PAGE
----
The Dwell 24: Amalia Attias

The Rhode Island designer creates experimental pieces and reconfigurable furniture.
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Growing up in Rhode Island, Amalia Attias struggled with conventional ways of learning. "I am extremely dyslexic and had to teach myself a lot about understanding visual language," she says, which eventually led her down a creative path to studies at RISD, from which she graduated this year. To process language on her own terms, Attias engages in experimental "mark making" on canvases and objects and develops parameter-based constructions of "repetition and accumulation," as she describes it. 

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These techniques have led to pieces like the Marked chair, a combination desk and chair methodically covered with red splotches and rub-on Letraset letters, and the Tessellation chair, which is composed of connected triangular pillows that can be reconfigured by the user. "I made it interactive because I want people to talk to it," says Attias, "the same way that I talked to it when I was making it."

Sketches of upcoming products by Amalia Attias

Sketches of upcoming products by Amalia Attias

Learn why Attias treasures a necklace made of jade, plus read more of her responses to our Q&A below.

Hometown: North Kingstown, RI

Describe what you make in 140 characters. My work translates our incorporeal relationship to consciousness, asemic by nature, into the universally accepted language of materiality.

What's the last thing you designed? A shelving unit for my father’s LP collection.

Do you have a daily creative ritual? I typically start my day in bed attempting to recite my dreams. This recollection gives me a topic to digest throughout the day.

How do you procrastinate? Surprisingly procrastination turns out to be a productive endeavor for me. In the process of avoiding the task at hand I end up distracting myself by completing a dozen other. It is exhausting.

An installation by Amalia Attias

An installation by Amalia Attias

A paint marker test by Amalia Attias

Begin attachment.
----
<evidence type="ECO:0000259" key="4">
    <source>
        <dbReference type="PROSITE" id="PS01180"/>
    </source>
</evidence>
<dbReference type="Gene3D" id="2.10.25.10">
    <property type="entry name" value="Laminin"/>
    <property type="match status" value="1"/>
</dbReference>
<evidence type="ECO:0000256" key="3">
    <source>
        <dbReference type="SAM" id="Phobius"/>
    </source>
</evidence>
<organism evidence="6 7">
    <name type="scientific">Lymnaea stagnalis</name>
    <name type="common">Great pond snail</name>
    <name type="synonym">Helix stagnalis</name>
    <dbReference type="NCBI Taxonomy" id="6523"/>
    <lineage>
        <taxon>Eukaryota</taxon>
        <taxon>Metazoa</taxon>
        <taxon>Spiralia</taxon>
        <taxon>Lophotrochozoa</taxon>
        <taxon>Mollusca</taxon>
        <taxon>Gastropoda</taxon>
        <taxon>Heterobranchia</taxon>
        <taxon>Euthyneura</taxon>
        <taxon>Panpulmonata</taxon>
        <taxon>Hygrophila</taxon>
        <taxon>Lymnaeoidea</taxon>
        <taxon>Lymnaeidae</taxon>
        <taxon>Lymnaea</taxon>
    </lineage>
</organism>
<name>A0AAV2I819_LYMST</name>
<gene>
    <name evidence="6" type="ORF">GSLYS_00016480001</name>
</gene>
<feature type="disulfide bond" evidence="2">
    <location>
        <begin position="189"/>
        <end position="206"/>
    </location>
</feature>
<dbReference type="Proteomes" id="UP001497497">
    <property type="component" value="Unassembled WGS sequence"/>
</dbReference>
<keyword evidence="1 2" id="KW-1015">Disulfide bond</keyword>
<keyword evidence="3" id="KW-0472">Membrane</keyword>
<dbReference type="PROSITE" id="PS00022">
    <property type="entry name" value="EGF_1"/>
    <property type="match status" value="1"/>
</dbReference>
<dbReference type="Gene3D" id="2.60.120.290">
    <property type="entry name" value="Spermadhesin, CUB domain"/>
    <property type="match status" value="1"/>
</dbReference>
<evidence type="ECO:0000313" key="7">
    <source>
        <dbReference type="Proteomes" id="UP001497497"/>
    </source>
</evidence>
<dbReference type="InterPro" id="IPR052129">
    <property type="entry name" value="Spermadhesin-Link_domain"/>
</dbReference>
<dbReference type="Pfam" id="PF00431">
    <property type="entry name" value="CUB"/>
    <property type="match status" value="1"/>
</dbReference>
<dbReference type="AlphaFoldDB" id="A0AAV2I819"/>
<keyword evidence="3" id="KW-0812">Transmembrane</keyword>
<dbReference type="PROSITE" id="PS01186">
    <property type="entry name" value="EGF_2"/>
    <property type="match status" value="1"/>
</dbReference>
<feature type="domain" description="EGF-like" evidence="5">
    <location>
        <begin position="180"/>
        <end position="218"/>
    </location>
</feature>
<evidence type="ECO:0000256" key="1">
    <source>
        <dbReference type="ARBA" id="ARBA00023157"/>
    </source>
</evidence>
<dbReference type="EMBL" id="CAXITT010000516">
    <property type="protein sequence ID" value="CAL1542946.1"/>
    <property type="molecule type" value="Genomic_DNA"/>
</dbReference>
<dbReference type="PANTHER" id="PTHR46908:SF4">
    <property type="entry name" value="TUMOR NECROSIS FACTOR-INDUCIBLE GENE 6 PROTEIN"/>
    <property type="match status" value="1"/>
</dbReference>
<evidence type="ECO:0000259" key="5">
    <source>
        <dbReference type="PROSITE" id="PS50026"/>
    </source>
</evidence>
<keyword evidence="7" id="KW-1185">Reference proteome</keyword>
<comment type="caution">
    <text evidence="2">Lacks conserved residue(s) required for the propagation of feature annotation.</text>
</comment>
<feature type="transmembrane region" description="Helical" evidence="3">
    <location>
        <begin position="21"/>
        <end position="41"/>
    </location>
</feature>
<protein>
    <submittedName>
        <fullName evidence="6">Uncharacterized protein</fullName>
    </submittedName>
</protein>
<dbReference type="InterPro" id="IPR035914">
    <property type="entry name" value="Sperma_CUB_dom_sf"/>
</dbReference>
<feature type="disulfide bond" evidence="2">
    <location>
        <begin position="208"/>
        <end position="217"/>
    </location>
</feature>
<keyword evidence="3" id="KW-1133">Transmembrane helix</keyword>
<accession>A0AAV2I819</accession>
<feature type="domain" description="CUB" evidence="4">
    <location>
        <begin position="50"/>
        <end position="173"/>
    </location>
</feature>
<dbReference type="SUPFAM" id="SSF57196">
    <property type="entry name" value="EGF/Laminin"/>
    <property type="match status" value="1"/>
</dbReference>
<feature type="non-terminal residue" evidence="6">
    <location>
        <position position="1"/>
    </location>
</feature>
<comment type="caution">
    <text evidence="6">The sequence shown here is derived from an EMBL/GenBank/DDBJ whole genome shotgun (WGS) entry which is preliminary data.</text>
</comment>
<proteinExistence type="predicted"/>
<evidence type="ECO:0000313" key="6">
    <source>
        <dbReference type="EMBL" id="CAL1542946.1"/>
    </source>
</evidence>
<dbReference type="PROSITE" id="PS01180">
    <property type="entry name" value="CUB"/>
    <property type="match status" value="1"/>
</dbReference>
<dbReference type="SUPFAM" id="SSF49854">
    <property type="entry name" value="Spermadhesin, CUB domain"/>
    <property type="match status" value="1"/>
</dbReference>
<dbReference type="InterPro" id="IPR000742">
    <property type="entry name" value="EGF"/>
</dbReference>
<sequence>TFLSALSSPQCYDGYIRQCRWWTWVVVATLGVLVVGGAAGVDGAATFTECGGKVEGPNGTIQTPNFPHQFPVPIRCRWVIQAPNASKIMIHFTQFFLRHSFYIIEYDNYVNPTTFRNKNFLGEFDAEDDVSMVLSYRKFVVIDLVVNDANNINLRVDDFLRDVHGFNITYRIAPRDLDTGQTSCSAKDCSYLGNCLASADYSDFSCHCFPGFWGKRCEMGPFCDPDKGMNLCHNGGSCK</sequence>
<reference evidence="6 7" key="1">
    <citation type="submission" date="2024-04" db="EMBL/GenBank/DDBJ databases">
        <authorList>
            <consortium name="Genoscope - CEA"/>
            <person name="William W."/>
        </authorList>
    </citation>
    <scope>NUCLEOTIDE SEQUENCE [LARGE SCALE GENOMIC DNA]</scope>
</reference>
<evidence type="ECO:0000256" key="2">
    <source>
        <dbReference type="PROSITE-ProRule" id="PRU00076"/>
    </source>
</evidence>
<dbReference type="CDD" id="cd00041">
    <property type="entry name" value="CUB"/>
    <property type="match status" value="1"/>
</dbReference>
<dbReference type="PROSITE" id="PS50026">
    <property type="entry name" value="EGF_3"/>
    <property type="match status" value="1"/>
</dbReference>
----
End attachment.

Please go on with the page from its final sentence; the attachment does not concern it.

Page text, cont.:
A paint marker test by Amalia Attias

What everyday object would you like to redesign? Why Windowpanes, because they are the transparency of an architectural space and I am intrigued by the three-dimensionality of a flat object being subjected from both front, back, and through.

Who are your heroes (in design, in life, in both)? Ana Mendieta.

What skill would you most like to learn? I have always wished I could sing.

What is your most treasured possession? A necklace made of a jade circle on a chain, which was carved by a longtime family friend. It was a gift from my father during my first year of college and I have worn it every day since, for safe travel.

What's your earliest memory of an encounter with design? I was in kindergarten when I was introduced to the work of Andy Goldsworthy. On Friday afternoons we would sit in a circle and have a lesson on optical illusions. A lot of these lessons stuck with me but I was nothing less than utterly entranced by the lucidity of his illusions. He was the first artist I ever knew of.

What contemporary design trend do you despise? Corporate Memphis and resin.

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Finish this statement: All design should...look back at you when you look at it.

What’s in your dream house? So many rugs and tiles. I love being surrounded by intricacy.

Did you pick up any new hobbies or learn a new skill while in quarantine? What was it? I started basket weaving, using hay from my neighbors garden and yarn I had laying around from previous projects. This pastime quickly developed into my furniture practice as a dimensional drawing method, creating form through the accumulation of a line.

How do you think the pandemic will affect residential design in the future? What about workplace or commercial design? I like to think that for a moment the pandemic slowed down the ever increasing speed of consumer progression. If anything I hope it disrupted the steady course of systemics (based in wealth and consumption) enough to create a space for new developments in design standards. I think this pandemic has also created space around each of us as individuals in a way that most of us have never experienced. I hope this space has encouraged people to become creators and less consumers.

How can the design world be more inclusive? I think the design world needs to stop prioritizing arbitrary elitism as a measure of success, as if success were even quantifiable in this regard. Design institutions have a tendency to hire the notable name, as if prestige makes you a better designer, or teacher.

What do you wish non-designers understood about the design industry? That both need to step away from preconceived notions of aesthetics, and that my graduate class of furniture design was predominantly female. 

You can learn more about Attias on Instagram

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